I am reading the book of Coutinho: A primer of Algebraic $D$-modules. In past, I usually study commutative algebra, so I am a freshmen with non-commutative (Weyl) algebra? In Chapter 12 of the Coutinho book, he constructs tensor product of two modules as follows:

Construction (page 109 of Coutinho's book)

Let $R, S$ and $T$ be (general) rings. Let $M$ be an $R$-$S$-bimodule and let $N$ be an $S$-$T$-bimodule. We will define the tensor product of $M$ and $N$ over $S$, denoted by $M \otimes_SN$.

First consider the set of $M \times N$ of all pairs $(u, v)$ with $u \in M$ and $v \in N$. Let $\mathcal{A}$ be the free Abelian group whose basis is formed by the elements of $M \times N$. The elements of $\mathcal{A}$ are formal (finite) sums of the form $$\sum_i a_i(u_i,v_i) \quad (\star)$$ with $a_i \in \mathbb{Z}$, $u_i \in M$, $v_i \in N$. Note that this sum of pairs are mere symbols: the sum is not an element of the direct sum $M \oplus N$. In fact, if we assume that different indices correspond to different pairs in $(\star)$, then the sum is zero iff each $a_i = 0$. If $r \in R$ and $t \in T$, put $$r(u, v) = (ru, v)$$ $$(u, v)t = (u, vt).$$ These are well-defined actions that make an $R$-$T$-bimodule of $\mathcal{A}$. ...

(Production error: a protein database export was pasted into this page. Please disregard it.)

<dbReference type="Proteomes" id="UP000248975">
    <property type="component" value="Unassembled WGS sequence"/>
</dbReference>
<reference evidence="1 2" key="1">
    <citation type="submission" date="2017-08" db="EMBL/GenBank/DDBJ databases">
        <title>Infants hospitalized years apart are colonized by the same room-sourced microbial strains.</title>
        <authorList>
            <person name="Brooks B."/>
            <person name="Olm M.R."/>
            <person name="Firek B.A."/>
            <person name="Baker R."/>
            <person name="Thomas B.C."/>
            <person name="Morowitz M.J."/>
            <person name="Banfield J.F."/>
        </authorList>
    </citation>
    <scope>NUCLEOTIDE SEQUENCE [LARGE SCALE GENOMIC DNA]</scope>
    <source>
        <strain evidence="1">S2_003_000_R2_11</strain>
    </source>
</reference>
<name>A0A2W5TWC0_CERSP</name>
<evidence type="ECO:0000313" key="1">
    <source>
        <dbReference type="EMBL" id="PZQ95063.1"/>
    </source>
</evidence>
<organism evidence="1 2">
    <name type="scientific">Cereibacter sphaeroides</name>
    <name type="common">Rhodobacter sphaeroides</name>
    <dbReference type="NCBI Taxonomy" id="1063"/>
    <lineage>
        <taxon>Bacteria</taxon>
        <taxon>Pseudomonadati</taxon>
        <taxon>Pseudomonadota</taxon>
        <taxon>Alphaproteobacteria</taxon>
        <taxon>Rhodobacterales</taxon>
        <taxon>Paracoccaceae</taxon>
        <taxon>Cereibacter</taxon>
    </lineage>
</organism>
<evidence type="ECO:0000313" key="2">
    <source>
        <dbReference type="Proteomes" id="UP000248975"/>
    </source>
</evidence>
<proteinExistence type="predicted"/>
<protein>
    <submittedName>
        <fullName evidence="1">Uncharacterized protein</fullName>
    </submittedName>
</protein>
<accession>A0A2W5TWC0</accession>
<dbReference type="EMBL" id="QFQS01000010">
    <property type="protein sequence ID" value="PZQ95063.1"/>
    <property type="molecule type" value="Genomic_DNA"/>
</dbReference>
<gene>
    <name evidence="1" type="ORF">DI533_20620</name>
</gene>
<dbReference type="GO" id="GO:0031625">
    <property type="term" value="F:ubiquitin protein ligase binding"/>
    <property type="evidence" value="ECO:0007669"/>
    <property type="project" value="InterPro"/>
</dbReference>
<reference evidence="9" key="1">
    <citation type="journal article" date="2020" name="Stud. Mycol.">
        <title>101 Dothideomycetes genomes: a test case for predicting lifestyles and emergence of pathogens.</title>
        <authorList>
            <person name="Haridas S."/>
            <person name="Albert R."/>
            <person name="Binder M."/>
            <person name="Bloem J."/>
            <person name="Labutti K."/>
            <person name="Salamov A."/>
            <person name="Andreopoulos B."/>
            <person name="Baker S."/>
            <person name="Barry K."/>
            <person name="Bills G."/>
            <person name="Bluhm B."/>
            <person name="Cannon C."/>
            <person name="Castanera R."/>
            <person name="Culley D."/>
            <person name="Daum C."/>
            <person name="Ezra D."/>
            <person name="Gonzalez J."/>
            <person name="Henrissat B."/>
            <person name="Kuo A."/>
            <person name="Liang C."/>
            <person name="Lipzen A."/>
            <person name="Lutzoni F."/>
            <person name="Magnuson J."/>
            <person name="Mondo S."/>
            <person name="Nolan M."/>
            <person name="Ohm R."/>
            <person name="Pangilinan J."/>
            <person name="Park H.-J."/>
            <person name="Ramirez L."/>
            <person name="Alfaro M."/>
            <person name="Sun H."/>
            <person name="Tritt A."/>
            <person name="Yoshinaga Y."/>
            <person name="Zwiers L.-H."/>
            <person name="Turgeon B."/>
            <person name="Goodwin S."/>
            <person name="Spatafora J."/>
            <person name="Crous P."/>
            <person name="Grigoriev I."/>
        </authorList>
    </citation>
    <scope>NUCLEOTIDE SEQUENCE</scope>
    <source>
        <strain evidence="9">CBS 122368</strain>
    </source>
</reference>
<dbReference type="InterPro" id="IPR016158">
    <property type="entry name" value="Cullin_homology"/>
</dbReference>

My question: Is $\mathcal{A}$ an $R$-module?

Example: I consider $r=0$. If $\mathcal{A}$ is an $R$-module then $0(u, v) = 0$. But in Coutinho's construction $0 (u, v) = (0u, v) = 1.(0, v) \neq 0$.

I also checked the construction of tensor product in the book "Homology" of S. Maclane, it is different from the Coutinho's one.

  • 1
    $\begingroup$ Why are you asking if it is an $R$-module if you've shown thar it isn't? :-) $\endgroup$ – Mariano Suárez-Álvarez Oct 14 '12 at 4:35
  • $\begingroup$ I think $\mathcal{A}$ is not an $R$-module. But Coutinho claimed it is an $R$-module. $\endgroup$ – Pham Hung Quy Oct 14 '12 at 5:37
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    $\begingroup$ To construct the tensor product you need to take the free abelian group on $M \times N$ and divide by the subgroup generated by the elements $(us, v) - (u,sv)$. In this way you obtain an abelian group; the actions of $R$ and $T$ are obtained by functoriality. $\endgroup$ – Angelo Oct 14 '12 at 8:48
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    $\begingroup$ What's important is the resulting tensor product, with its universal property. The constructions are just for proving its existence, they are never used in proofs. $\endgroup$ – Angelo Oct 14 '12 at 12:02
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    $\begingroup$ To Pham Hung Quy: there no reason to delete your question. $\endgroup$ – Angelo Oct 14 '12 at 17:34

I should finish this question: $\mathcal{A}$ is not an $R$-module as Coutinho's claiming. The construction of tensor product should by taking a free abelian group $\mathcal{A}$ and then modulo a certain subgroup (see the comment of Angelo or S. Maclane: Homology, Chapter V). In the case commutative ring $R$, we can take $\mathcal{A}$ is a free $R$-module.


I suggest to also have a look at Bourbaki's Algebra (edition from 1970 or later), Chapter II, Section 3, especially Paragraph 4 (about multimodule structures on tensor products).


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